You can use PEG-7 olivate in this recipe if you want as an emollient ester. You can use the humectants to dissolve the salicylic acid and panthenol, or dissolve them in the liquid surfactants while they are heating. I'd suggest you try it in the humectant!

Naomi said...

Thank you thank you thank you!

Naomi said...

Hi Susan!
I just made your CREAM CLEANSER FOR NORMAL TO OILY SKIN - FOR PEOPLE WHO AREN'T BIG ON OILS and used what I thought was stearic-free SCI (flakes - but now re-reading your posts, it's the prills that don't have stearic). Okay - mistake - big solid clump of cleanser in my tottle. I think I rescued it by gently melting the clump and adding heated distilled water and mixing well. Any other suggestion? I'll check on it later today. I'm going to order ACI.

Susan Barclay-Nichols said...

Hi Naomi. First, this is definitely a jar product - it is very thick and creamy - so the tottle is probably not the best packaging choice. (I really need to include this information in the recipes...) I think you've done what you can - re-heating may compromise your preservative, though - because it's meant to be quite thick.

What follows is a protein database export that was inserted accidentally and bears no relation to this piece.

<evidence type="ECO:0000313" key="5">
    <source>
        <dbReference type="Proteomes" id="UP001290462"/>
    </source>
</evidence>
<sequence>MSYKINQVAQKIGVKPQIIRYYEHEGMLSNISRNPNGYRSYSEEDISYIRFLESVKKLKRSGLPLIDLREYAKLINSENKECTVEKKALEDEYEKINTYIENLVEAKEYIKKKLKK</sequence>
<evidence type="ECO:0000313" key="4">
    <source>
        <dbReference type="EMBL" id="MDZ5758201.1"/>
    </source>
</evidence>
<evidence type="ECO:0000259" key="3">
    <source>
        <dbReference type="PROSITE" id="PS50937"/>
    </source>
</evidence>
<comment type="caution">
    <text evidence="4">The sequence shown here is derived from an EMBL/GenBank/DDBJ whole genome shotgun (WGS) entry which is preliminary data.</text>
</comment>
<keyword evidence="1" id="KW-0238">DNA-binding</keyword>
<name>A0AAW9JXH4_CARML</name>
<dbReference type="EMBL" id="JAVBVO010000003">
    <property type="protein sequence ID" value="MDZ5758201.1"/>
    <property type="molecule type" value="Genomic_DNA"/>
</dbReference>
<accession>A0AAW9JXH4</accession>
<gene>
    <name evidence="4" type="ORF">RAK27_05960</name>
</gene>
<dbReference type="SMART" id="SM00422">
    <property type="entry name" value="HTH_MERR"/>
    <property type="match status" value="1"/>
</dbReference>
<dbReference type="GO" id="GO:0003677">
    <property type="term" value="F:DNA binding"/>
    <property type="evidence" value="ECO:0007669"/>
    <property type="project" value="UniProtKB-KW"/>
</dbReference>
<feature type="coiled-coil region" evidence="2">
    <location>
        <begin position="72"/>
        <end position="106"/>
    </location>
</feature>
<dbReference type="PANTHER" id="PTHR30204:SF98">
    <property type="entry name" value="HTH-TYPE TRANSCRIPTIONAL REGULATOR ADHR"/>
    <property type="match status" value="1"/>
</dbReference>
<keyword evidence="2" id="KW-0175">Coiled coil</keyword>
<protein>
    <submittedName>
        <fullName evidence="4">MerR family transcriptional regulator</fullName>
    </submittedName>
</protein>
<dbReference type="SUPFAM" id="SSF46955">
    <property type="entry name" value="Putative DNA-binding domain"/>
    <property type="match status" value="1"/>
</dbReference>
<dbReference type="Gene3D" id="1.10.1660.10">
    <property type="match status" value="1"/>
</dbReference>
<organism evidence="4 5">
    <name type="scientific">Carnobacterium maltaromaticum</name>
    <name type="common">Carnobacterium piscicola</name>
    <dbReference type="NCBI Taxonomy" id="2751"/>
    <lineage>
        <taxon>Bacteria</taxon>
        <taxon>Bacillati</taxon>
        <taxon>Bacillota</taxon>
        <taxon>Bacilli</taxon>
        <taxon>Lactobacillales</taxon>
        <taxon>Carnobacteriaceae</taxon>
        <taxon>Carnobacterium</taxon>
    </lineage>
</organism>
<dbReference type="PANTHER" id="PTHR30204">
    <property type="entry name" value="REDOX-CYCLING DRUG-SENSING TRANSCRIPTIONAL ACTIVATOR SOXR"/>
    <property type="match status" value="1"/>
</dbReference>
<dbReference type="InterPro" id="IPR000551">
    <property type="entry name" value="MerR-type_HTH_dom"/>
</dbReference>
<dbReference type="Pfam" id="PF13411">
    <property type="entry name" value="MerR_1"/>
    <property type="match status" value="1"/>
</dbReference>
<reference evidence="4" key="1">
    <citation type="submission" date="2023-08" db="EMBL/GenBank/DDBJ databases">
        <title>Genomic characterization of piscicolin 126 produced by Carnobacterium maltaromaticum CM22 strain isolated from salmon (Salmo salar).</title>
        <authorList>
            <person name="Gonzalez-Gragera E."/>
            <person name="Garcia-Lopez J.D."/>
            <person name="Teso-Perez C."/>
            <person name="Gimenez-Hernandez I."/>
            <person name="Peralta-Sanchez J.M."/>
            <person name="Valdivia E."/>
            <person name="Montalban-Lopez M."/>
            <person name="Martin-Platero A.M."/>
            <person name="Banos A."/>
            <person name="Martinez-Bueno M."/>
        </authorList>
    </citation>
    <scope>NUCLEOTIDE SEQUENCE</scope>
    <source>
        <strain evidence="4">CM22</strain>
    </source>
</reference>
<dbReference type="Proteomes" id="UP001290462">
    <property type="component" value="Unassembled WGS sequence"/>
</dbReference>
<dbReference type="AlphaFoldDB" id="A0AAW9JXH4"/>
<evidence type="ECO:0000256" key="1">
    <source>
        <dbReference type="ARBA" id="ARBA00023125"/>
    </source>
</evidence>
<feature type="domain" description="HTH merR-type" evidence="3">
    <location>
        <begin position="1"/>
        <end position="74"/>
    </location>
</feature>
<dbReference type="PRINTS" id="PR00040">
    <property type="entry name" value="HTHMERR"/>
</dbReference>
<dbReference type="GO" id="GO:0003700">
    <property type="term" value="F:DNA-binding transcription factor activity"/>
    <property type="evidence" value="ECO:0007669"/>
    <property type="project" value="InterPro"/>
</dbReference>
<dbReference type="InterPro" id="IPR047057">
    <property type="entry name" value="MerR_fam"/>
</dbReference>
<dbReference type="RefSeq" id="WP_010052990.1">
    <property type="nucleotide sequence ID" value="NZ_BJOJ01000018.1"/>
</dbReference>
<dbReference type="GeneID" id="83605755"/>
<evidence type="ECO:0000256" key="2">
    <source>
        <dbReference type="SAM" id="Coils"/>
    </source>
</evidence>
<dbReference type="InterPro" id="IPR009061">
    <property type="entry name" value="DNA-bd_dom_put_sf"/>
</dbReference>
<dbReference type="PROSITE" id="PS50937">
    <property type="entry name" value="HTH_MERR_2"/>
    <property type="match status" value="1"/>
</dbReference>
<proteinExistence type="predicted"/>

This recipe has 30% SCI without stearic because the stuff with stearic can get thicker still (if you have SCI with stearic, then try the other version with oil to make it less of a clump and more of a cream!

Let me know how it turns out after the water addition!

Naomi said...

I heated and held distilled water. I gently heated up the tottle in a double boiler, not too hot, just enough to soften the clump and squeeze it out. I added the hot water at about 100% of the cleanser (I should have taken better notes), and mixed the heck out of it first with my stirrer, then my mini-whisk, then my stick blender. The blender created a lot of bubbles and foam - maybe I shouldn't have used the blender? I then let the mixture cool down and the bubbles subside. At 45C, I added more preservative (liquid germall) and stirred really well. When I got back from work, the mixture had turned from clear to white cream. Cool. Anyway, the formula is very liquid now, still creamy, and feels like it cleans as it should. Do you think adding water compromised the effecacy (for sure the % of extracts and salylic acid are watered down).

Naomi said...

Oh, regarding my SCI, I suspected it had stearic in it as when I was making the recipe and waiting for it to cool down, I was cruising your blog and (re)read that the flakes (which I had) had stearic. Based on my suspicion, I left out the crothix. The supplier website doesn't disclose the stearic inclusion so thank you for that information!